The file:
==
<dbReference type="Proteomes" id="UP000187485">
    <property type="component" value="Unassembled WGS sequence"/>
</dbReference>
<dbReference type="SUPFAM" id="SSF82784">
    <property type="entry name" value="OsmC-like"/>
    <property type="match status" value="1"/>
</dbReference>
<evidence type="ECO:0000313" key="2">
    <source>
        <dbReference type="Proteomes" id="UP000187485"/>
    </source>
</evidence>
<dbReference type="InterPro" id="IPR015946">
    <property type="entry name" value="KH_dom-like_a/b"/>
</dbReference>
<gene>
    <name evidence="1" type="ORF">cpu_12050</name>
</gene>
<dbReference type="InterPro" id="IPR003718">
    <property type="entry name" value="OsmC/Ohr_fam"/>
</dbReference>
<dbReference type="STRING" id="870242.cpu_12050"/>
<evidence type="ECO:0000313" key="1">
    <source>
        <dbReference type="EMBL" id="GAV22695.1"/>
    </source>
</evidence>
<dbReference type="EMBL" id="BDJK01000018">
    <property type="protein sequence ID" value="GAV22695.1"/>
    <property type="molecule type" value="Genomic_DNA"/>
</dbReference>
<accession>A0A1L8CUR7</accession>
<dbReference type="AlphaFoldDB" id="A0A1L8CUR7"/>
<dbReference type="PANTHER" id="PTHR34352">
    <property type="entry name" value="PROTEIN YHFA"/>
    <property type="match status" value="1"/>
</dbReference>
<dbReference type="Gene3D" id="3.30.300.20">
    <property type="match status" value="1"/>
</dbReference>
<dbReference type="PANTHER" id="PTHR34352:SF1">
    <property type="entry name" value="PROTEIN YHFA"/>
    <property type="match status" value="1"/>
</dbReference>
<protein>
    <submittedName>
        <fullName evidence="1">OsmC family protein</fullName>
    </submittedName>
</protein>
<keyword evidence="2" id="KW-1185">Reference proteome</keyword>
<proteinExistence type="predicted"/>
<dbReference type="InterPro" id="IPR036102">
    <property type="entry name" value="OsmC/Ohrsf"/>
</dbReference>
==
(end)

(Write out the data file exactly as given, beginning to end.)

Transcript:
<dbReference type="Proteomes" id="UP000187485">
    <property type="component" value="Unassembled WGS sequence"/>
</dbReference>
<dbReference type="SUPFAM" id="SSF82784">
    <property type="entry name" value="OsmC-like"/>
    <property type="match status" value="1"/>
</dbReference>
<evidence type="ECO:0000313" key="2">
    <source>
        <dbReference type="Proteomes" id="UP000187485"/>
    </source>
</evidence>
<dbReference type="InterPro" id="IPR015946">
    <property type="entry name" value="KH_dom-like_a/b"/>
</dbReference>
<gene>
    <name evidence="1" type="ORF">cpu_12050</name>
</gene>
<dbReference type="InterPro" id="IPR003718">
    <property type="entry name" value="OsmC/Ohr_fam"/>
</dbReference>
<dbReference type="STRING" id="870242.cpu_12050"/>
<evidence type="ECO:0000313" key="1">
    <source>
        <dbReference type="EMBL" id="GAV22695.1"/>
    </source>
</evidence>
<dbReference type="EMBL" id="BDJK01000018">
    <property type="protein sequence ID" value="GAV22695.1"/>
    <property type="molecule type" value="Genomic_DNA"/>
</dbReference>
<accession>A0A1L8CUR7</accession>
<dbReference type="AlphaFoldDB" id="A0A1L8CUR7"/>
<dbReference type="PANTHER" id="PTHR34352">
    <property type="entry name" value="PROTEIN YHFA"/>
    <property type="match status" value="1"/>
</dbReference>
<dbReference type="Gene3D" id="3.30.300.20">
    <property type="match status" value="1"/>
</dbReference>
<dbReference type="PANTHER" id="PTHR34352:SF1">
    <property type="entry name" value="PROTEIN YHFA"/>
    <property type="match status" value="1"/>
</dbReference>
<protein>
    <submittedName>
        <fullName evidence="1">OsmC family protein</fullName>
    </submittedName>
</protein>
<keyword evidence="2" id="KW-1185">Reference proteome</keyword>
<proteinExistence type="predicted"/>
<dbReference type="InterPro" id="IPR036102">
    <property type="entry name" value="OsmC/Ohrsf"/>
</dbReference>